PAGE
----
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Laurens’ 1990s story, ‘Burden’ among top dramas at Sundance Film Fest

Laurens, SC – Rev. David Kennedy of New Beginning Missionary Baptist Church in Laurens left this morning to be in Utah in time to see the Sundance Film Festival’s final showings of “Burden” the film which is among the 16 films in the U.S. Dramatic Film Competition.

Starring Forest Whitaker as Kennedy and Garrett Hedlund in the role of former Laurens County resident Mike “Gene” Burden, the film is an adaptation of events that took place in Laurens about 1996 when Burden worked as an employee in the Redneck Shop and began mentoring under his employer as a Klansman. When he attempted to leave the Klan at his girlfriend’s request he was fired and the couple and her young child were left homeless. Kennedy and his congregation stepped in to minister to the young couple.

Described by Sundance as being based on a “real story,” the storyline of the film has significant changes to the actual events but maintains the message of forgiveness and redemption and is among the 16 Dramatic U.S. Films in that competition.

Some reviewers are listing “Burden” among the top ten, and film reviewer Sean P. Means features the film at the top of his film review column in The Salt Lake Tribune.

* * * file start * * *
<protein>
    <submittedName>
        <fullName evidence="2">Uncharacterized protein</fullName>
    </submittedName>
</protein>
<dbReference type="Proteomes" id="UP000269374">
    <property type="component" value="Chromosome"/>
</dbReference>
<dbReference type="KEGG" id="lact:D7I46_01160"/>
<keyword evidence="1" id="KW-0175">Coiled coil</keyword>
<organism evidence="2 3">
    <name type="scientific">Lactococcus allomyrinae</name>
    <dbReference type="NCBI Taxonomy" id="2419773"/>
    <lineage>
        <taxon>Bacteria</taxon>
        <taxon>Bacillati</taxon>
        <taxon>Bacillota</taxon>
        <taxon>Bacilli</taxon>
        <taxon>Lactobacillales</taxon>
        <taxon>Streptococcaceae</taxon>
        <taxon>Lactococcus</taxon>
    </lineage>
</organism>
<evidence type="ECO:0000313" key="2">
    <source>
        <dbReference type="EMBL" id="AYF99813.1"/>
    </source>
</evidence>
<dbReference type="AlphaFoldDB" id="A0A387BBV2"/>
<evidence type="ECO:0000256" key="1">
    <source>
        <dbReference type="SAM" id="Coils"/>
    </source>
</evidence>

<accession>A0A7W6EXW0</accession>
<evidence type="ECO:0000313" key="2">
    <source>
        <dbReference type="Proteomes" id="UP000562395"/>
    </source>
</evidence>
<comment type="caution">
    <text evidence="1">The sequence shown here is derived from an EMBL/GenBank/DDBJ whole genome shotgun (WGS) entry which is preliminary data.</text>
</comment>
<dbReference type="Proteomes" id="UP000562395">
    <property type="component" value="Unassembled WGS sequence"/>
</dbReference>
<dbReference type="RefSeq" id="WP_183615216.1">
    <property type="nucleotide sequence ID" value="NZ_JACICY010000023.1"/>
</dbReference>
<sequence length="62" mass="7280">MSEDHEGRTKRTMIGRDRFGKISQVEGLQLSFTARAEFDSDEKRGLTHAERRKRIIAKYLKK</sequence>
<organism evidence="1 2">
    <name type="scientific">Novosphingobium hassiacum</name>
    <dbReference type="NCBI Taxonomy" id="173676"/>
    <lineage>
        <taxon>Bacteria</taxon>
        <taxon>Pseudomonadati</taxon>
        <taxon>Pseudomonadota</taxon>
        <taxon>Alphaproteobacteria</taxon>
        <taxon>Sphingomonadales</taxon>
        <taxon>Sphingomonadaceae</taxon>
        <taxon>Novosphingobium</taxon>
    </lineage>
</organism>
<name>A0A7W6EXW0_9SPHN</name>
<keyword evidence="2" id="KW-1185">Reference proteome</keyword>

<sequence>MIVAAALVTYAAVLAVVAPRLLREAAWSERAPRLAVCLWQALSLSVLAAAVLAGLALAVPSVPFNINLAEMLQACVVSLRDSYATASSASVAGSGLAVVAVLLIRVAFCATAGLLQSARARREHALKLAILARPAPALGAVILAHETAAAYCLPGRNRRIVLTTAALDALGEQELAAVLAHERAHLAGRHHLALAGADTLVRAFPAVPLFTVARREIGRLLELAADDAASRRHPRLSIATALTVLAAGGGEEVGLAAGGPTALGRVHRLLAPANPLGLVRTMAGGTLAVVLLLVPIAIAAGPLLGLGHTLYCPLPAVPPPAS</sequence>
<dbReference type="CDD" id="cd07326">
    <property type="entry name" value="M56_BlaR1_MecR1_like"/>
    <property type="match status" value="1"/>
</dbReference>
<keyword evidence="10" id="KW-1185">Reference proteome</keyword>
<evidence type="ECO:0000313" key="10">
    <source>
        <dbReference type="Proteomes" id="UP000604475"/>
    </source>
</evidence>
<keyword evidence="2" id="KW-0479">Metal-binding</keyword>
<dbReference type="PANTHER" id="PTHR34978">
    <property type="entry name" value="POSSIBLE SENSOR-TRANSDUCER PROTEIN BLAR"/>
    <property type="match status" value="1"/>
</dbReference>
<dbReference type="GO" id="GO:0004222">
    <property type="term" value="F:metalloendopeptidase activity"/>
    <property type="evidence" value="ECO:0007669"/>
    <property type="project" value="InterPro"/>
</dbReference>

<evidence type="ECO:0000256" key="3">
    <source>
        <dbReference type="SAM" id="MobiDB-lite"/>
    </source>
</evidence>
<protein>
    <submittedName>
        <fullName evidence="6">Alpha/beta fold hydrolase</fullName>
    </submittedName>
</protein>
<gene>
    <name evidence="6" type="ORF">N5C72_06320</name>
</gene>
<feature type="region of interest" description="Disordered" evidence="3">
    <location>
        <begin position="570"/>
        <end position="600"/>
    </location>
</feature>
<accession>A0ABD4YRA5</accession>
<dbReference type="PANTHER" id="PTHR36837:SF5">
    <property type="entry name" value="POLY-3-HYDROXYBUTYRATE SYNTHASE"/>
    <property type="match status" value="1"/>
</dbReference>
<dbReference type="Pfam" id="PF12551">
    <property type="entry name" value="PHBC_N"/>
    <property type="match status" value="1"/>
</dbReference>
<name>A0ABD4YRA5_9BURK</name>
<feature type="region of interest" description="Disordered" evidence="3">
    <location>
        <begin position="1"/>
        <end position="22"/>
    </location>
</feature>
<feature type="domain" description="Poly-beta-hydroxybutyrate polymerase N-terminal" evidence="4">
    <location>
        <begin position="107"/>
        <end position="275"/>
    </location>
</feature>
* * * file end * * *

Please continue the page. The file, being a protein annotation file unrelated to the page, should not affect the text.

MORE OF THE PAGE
Rev. Kennedy was supposed to leave earlier in the week for the annual Utah-based festival but he remained here for various commitments, according to Frances Williams, the administrative assistant at the Highway 76 church, located between Laurens and Clinton. Kennedy was to be leaving today in time for the final showings of the film at the Sundance Film FestivalFriday night or Saturday morning, and Kennedy planned to return Sunday.

Prior to the filming of “Burden,” Whitaker made a trip to Laurens to meet Kennedy and visit the church one Sunday morning, and members of the congregation participated in the filming of a choir scene during filming in Georgia.

According to the Sundance website , the film by writer/director Andrew Heckler “… is an unflinching examination of the neo-Confederate heritage of hatred and a moving character study about the hard work of undoing racism. Through Hedlund’s nuanced performance and Heckler’s sensitive exploration of class, race, and family—both genetic and adopted—this cautiously optimistic vision of social progress is at once a reflection on the stubborn roots of American racism and an urgent window into contemporary conflicts in the age of the alt-right.”

For more information on “Burden” and other films in the dramatic category, so to

Film photo by Michael Muller | courtesy Sundance Institute.

1 Comment

  1. Sandra Johnson on February 22, 2018 at 12:17 am

    Hello my name is Sandra Johnson, and how I wished that I had gotten a chance to meet meet with Mr Whittaker.
    I would tell him the stuff the whites here in Laurens County don’t want to talk about. Laurens County is one of those good ole boys county. Just like the crazy c**p that going in Washington DC. Well we got it here also.
    Mr. Whittaker I’ve got a story to tell about how white collar crimes drys up the economy turn once healthy communities into drugs and alcohol infestation. Baby’s having babies. Many of these kids are going to die and have never visited any other state I will be waiting to hear for you.
    Sandra Johnson

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